Great Baseball Movies

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Great Baseball Movies

Opening Day of the baseball season is almost here, so it's a good time to consider two recent -- and first-rate -- movies about America's national pastime. "Trouble With The Curve," starring Clint Eastwood and Amy Adams, is the more conventional of the two. It's the story of an old man saving himself from being pushed into involuntary retirement; it's a surprising love story; and it's a story of how, in a very old game, some things never change. While young sports executives try to replace experience and judgment with computers and data analysis, Clint Eastwood's character, an aging baseball scout, is convinced he can still see and hear a player's strengths and weaknesses, even as he realizes he is losing his eyesight. While he nearly fails in this endeavor, he is rescued by his daughter, a hard-charging lawyer played by Amy Adams. The troubled relationship between father and daughter provides the dramatic tension that drives this highly entertaining film.

By way of contrast, "Moneyball," based on the best-selling book of the same name by Michael Lewis, makes the point that baseball has actually changed, so that only with computers and data analysis can the general manager of a small-market team (most of baseball) compete against big-money teams like the New York Yankees. Red Sox fans will enjoy one of the climactic scenes that takes place in Fenway Park.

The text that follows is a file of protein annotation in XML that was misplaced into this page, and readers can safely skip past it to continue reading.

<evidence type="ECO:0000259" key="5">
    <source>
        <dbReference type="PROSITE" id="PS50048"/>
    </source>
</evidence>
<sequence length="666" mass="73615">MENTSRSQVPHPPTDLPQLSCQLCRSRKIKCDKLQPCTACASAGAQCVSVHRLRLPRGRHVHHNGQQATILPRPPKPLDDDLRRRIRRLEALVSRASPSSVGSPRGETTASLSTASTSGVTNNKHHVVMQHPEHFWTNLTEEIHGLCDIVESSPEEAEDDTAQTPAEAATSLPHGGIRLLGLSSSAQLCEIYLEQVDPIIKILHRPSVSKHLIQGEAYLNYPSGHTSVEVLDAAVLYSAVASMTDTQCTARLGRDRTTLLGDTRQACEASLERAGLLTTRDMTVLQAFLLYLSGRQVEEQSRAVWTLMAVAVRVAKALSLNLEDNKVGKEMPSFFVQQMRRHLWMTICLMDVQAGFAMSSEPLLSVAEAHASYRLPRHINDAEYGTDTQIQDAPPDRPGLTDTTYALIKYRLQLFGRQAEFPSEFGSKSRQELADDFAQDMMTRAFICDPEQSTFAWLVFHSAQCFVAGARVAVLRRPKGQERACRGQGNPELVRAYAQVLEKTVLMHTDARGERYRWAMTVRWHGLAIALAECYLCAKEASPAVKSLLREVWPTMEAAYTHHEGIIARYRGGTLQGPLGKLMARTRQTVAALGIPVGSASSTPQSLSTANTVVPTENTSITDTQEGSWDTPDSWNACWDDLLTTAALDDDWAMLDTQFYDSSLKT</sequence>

Brad Pitt plays the general manager of the Oakland A's, a struggling small-market team. Many years before, Billy was a promising high-school player who gave up a scholarship to Stanford University to turn pro, only to discover that the men who scouted him were wrong and that he lacked the tools and temperament to succeed in professional baseball. For Billy, this painful insight drives his search for a new way to compete. Early in the movie, he meets a young man, played by Jonah Hill, who has just graduated from Yale University with a degree in economics and skills in computer programming and statistical analysis. It is the unlikely relationship between these two characters that allows the movie to peel back the many layers of human and analytical complexity with the sport of baseball.

Taken together, "Trouble With The Curve" and "Moneyball" furnish enjoyable back stories that will resonate throughout the upcoming season. Both are available on one or more of the streaming services.

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